Growing up in Oakland, California, Alphonso “Tucky” Blunt was exposed to and experienced firsthand the impacts of the War on Drugs. He grew up around cannabis: his grandmother was the one who brought him to his first dispensary in 1999, and from that point forward he knew that was the dream. For five years, he worked as a security guard, sales associate, and grower for dispensaries across the Bay Area. When he attempted to open his own dispensary in 2003, he was told that “Blacks could never be owners.”

A little over a year later, Blunt was arrested for possession with the intent to sell and was sentenced to ten years of felony probation with a four-way search clause. He attended Oaksterdam University – the US’s first certified cannabis college –  and was a part of their second graduating class in 2008, still determined to open up his own dispensary.

A year after California legalized the recreational use of cannabis, Oakland City Council enacted an Equity Program Permit that addressed the cannabis industry’s social disparities by, “prioritizing the victims of the war on drugs, and minimizing barriers of entry into the industry.” Tucky Blunt is the first person to receive a permit from the city, and in 2018, he opened the first dispensary under Oakland’s Social Equity Program. Today Blunts & Moore is recognized as one of the leading dispensaries on the West Coast, having been featured everywhere from CBS to Forbes to High Times. The company has fans and followers around the country for its trailblazing mission and dedication to offering a wide range of products. Blunt likes to call it “the Wal-Mart of cannabis.”

Honeysuckle had the opportunity to sit down with the entrepreneur and discuss the current environment surrounding Oakland’s Social Equity Program, his legacy-to-legal transition, and Black leadership in cannabis.

HONEYSUCKLE MAGAZINE: Tell me a little about how cannabis became a part of your life. How did growing up in Oakland, California during the War on Drugs era impact your childhood? Did you always know you wanted to sell cannabis?

I’ve been selling cannabis since I was 16 years old; I’m 42, now. I was arrested for selling cannabis in 2005. I’m the first social equity dispensary [owner], the first ex-felon arrested for selling weed to be given a shot. That’s me. I’m a father, a husband, a businessman. I use all those things to help me sell weed.

Weed had been in my family all my life; we grew and smoked [cannabis]. At one of my first jobs, my coworkers smoked weed, but they had bullshit weed. They smelled some of mine one day and said they’d buy all of it. At first, I didn’t tell them it was coming from me, I just said I’d go pick it up for them. After a while, I told them.

That’s when I realized, you don’t have to be on a corner to sell this illegal product. If you’re on the corner, that’s advertising to go to jail. I could sell [cannabis] at work and make the same kind of money, and that’s what I did. In every job I had, I sold weed. Once I realized you could grow and sell kind of legally–Prop-215 days– I learned how to grow my own weed and started selling it to dispensaries.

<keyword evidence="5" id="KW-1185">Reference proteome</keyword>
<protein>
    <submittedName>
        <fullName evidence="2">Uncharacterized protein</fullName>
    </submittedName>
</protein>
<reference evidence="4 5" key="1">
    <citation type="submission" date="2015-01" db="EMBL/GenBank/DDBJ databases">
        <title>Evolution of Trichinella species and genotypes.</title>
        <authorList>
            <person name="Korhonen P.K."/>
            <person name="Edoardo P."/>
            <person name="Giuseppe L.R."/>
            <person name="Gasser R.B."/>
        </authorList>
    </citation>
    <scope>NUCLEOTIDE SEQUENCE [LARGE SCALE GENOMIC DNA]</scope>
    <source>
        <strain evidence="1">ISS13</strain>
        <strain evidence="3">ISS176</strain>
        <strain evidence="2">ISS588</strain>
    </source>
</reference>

In 2005, I caught my case. I was in between jobs, bored at home, and thought I could go sell on turf. One of the guys I was buying from snitched, and that’s how I’m talking to [Honeysuckle] now. Had I never taken the chance to go to the turf in between jobs, I would never have gotten snitched on; had I never been snitched on, I wouldn’t be here right now. I wouldn’t be the owner of Blunts + Moore.

Now Blunts + Moore is open, thriving, trying to get into the grain, but it’s the taxation we’re dealing with–that the cannabis industry as a whole is dealing with– that’s kicking my ass. I literally open my doors every day to pay taxes and pay staff, unless I make $5 million. I don’t want to sell weed to not make money; I’ve always made money selling weed.

Is this taxation on the selling of the plant or is it on the owning of the business?

In any plant-touching industry, you have to deal with 280E. Section 280E is the [federal] tax code that basically says “you’re selling an illegal product, and we’re going to tax you as such.” [Cannabis business owners] don’t get any write-offs; the only write-off is the cost of goods, and those tax rates are embedded into our price.

The City of Oakland Tax Department has made more money on cannabis sales than cannabis retailers and vendors have made. How is that possible? How are we supposed to make money if they are making more money than us? If I don’t make $5 million dollars a year at the retail level, I pay $250,000 in taxes every year, and that’s just to the feds–we’re not talking about the state. That’s on top of me paying my staff, buying the product, paying rent, etc: there’s no way to make money in that system.

The Oakland Social Equity Program is the program that helped you get your license. Do they have anything that helps with the taxes, or once they give you the license are they out?